‘Good morning Ronald!’ calls my assistant Jolliene as she enters with a bunch of paperwork in her arms that she nearly throws on my desk. ‘Your first appointment is in half an hour. Van Bergeveld. You know, the girl with the OCD.’
‘Yeah, yeah, I know. Thanks, Jolliene. Jolliene? Can I ask you something before you leave?’
‘Sure, what can I do?’
‘The label of your shirt is showing. You might want to put it inside.’
A Wanted Woman
By Paul Beckman
I told him not to call anymore so he started sending me postcards. I had my lawyer tell his lawyer onay on the postcards or any mail. Then the texts started. This time we went to court and the judge gave him a restraining order and we left figuring that was that and no more and good riddance to bad rubbish but the planes started flying low and slow pulling messages:
I Love U—I Miss U, etc.
So it was back to court and the judge threatened him good and added planes to the list and threw in drones for good measure. Hot air balloons. We can’t think of everything so I hear what would have been our song blasting. At Last by Etta James over and over and over and I stood on my deck holding my cell phone up so he waved goodbye only to show up in the balloon the next day when I was sunbathing in the yard and no music but he started dropping leaflets until my yard was covered and yes they all said the same thing—Marry Me—I love you.
So the next day back in court and the judge takes a shotgun out from under his desk and hands it to me. He tells me I can shoot the balloon down. So the balloon is out of the picture and he’s gone to ground and I ask around if anyone has seen my Maid of Honor and the looks and coughs and subject changes come out and one day I get a wedding invitation to their wedding and no I’m not going and no I’m not pissed at Sally but I’m not going because I’m afraid these two have cooked up a surprise wedding for me and I don’t want to have to use that shotgun.
Blue Matrimonio Mojito
By Robert Wexelblatt
I can’t stop thinking about this story—only an anecdote, really—Sasha told us Saturday night. It was one of our girls’ nights out, nothing special, nothing wild, not now that we’re all either married or engaged. We met at Homard for seafood then went to this new bar Sasha raved about, Castaway Cay. Caribbean décor, she promised, quick service, music not deafening, and big, inventive cocktails.
It was just as Sasha promised. Long list of rum-based drinks, reggae and ska playing not too loud, bartenders that looked like models.
We got a booth, and each of us ordered something different: Sky Juice, Frozen Rum Runner, Yellow Bird. Sasha asked for the house special, the Blue Curaçao Mojito.
“Blue Curaçao Mojito sounds like a painting by somebody like Frida Kahlo.”
“Nobody’s like her.”
“Maybe a Thelonious Monk tune?”
“Sure. From his Blue Period.”
“Castaway Cay? Is that in the Bahamas?”
“A ton of cays down there.”
“Which reminds me,” said Sasha, “of an odd story my cousin told me.”
“Okay. Well, last June, Debby was a bridesmaid at a destination wedding—very fancy, unbelievably expensive. Everybody was flown down to this island. Might have been in the Bahamas, a cay with a resort you could rent out. Debby took Jet Blue from Newark to Miami and then a little plane to a tiny airport and then there was a boat ride. Debby said it was amazing. Parasailing, snorkeling, rock-climbing, you name it. Open bar and endless gourmet food. Ceremony on the beach at dawn, partying into the night.”
“Sounds nice,” I said.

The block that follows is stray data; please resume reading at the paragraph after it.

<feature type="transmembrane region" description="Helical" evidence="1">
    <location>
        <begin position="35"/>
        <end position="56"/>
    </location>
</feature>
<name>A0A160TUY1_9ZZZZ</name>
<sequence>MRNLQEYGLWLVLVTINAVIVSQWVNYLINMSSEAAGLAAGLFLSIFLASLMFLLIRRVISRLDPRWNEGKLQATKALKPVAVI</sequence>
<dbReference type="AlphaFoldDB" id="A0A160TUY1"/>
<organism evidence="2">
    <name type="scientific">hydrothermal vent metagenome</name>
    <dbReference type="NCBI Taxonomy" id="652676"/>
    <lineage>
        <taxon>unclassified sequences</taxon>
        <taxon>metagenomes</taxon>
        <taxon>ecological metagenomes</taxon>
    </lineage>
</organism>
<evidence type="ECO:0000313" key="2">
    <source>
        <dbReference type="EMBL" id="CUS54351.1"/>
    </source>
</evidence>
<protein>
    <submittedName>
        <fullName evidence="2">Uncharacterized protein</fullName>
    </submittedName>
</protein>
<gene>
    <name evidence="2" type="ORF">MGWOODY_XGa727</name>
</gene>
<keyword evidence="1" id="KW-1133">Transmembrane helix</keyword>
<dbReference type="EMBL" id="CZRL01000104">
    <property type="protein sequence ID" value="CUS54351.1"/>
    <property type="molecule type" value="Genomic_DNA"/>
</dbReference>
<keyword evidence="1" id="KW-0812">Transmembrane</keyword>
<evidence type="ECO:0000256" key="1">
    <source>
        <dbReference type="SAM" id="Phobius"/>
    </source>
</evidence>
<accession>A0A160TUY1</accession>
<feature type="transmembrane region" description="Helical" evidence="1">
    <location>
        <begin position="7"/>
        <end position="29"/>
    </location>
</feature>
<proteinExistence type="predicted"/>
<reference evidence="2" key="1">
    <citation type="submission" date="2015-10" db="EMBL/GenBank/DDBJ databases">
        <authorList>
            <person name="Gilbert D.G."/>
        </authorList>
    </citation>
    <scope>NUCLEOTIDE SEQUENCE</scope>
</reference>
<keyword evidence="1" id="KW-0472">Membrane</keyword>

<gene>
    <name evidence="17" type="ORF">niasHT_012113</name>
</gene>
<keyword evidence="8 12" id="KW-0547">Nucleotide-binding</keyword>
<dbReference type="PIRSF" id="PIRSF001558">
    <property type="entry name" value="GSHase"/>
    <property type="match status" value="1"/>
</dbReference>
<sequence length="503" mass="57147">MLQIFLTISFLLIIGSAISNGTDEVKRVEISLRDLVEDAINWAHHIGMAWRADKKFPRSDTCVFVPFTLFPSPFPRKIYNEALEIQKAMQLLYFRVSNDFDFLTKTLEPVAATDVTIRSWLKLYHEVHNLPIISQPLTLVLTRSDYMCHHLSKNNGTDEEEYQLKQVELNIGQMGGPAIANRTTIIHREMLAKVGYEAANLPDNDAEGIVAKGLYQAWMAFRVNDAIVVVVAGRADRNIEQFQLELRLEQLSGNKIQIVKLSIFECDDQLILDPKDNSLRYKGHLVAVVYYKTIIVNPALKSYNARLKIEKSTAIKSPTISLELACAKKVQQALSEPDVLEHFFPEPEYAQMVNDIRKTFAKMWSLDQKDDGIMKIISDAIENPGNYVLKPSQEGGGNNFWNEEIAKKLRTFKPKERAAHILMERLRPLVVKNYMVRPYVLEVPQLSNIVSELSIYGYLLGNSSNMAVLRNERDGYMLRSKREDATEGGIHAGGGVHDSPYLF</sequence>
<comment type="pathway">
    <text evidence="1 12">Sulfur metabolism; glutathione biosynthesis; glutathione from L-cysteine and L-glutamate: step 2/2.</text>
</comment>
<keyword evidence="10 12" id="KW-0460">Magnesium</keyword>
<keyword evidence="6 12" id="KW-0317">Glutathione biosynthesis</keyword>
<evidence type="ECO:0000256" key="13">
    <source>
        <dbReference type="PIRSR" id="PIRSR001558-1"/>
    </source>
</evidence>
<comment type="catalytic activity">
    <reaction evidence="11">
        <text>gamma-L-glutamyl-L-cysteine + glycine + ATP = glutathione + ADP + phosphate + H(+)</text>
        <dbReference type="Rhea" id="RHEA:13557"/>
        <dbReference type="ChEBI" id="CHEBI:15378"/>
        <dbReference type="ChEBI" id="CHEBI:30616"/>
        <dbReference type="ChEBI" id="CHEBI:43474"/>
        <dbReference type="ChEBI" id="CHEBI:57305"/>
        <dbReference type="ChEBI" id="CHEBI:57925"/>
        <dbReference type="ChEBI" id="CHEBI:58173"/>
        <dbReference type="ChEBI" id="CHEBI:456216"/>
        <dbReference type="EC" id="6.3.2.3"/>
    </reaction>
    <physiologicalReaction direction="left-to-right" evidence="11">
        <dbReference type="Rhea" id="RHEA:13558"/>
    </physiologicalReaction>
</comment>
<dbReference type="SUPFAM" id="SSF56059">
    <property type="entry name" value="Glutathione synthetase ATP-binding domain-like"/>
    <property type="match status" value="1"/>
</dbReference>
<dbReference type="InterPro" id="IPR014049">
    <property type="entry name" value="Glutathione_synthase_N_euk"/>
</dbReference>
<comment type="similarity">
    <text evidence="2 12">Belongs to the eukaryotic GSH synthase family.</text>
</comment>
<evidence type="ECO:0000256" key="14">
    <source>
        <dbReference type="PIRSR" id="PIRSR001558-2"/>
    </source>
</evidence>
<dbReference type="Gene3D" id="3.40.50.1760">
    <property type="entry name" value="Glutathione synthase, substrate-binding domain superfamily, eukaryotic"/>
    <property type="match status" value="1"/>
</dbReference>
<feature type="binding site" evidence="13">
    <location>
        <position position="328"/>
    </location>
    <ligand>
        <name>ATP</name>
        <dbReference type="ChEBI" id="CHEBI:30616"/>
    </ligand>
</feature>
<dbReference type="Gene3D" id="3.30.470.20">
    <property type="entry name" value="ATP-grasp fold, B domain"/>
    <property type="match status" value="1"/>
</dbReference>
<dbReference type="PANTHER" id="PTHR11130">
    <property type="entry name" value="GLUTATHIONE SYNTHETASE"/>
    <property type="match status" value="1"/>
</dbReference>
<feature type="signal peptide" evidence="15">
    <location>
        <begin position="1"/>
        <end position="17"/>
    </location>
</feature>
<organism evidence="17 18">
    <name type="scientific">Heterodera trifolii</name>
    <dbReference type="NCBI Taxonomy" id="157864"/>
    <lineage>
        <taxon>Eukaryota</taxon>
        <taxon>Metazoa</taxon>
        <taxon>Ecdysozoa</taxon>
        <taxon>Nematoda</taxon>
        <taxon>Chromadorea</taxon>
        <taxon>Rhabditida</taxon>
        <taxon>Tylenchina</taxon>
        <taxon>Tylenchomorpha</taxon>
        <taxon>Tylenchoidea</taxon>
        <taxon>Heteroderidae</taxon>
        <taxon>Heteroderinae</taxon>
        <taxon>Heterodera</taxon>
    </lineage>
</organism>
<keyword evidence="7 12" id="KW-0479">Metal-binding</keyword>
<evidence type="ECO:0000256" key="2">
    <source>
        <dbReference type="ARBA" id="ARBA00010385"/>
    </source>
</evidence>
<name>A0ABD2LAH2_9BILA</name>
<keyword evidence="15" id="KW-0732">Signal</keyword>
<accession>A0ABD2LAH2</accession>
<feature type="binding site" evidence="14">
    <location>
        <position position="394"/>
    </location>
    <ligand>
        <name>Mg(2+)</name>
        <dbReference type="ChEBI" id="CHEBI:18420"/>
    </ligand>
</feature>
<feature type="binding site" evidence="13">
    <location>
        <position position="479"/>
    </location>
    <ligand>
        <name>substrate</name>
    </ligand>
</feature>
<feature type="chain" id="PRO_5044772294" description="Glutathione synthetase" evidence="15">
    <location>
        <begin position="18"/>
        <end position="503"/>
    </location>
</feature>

“Sounds just the tiniest bit ostentatious,” said Gail, whose own wedding had been a Methodist affair in her Michigan hometown.
Sasha resumed. “Anyway, the couple was supposed to leave right away on their honeymoon. Might have been to Eastern Europe, Croatia maybe, or Thailand. I can’t remember. But it doesn’t matter because they didn’t go. What they did was fly home to New York, move back into their old apartments, and file for divorce.”
“Wait, it gets stranger. So, they live alone through July and August. The divorce only takes a couple of months because it’s uncontested. As soon as the papers came through, they went to City Hall and—you guessed it. They got hitched all over again. Then I suppose they went off on their honeymoon to wherever.”
“I don’t get it,” said Gail.
None of us did.
“What did your cousin say?”
“Debby wasn’t sure but she guessed that something had gone wrong on the wedding night. She really didn’t know. Apparently, neither the bride nor the groom would say a word about it to anyone.”
“The parents must have been furious.”
“Well,” said Sasha, sipping her Blue Mojito, “at least everybody had a great time on the island.”
“Divorce?” I asked Sasha. “Not annulment?”
Sasha finished off her drink and patted her mouth with a cocktail napkin. “Debby definitely said divorce.”
I’m not sure why Sasha’s story bothers me or why I haven’t told my fiancé Craig about it, except that it’s disturbing and doesn’t have a proper ending. Craig doesn’t like mysteries and this one hasn’t got a detective to sort everything out.
I’ve speculated, of course. For example, on the subway one morning, I dreamed up a comic explanation. The newlyweds did it to spite their parents. Why? I imagined shenanigans on the island paradise, that opulent Hedonia in a warm sea. I pictured the mother of the bride going to bed with the father of the groom; the father of the bride with the matron of honor; the mother of the groom with the caterer. I imagined a French farce.
Over lunch one day, I dreamed up a more serious but no less improbable explanation. It was based on my memory of an early Christian heresy I’d either read about or made up. These heretics believed that all events are unique and unrepeatable and so, to eliminate every sin and atrocity from the future, they piously devoted their lives to committing as many as they could. In my fantasy, the newlyweds, aware of the odds on their marriage ending in a break-up, got divorced straightaway so that it couldn’t happen in the future. I was rather pleased with this whimsical theory and almost told Craig about it. But he’s jumpy enough as it is.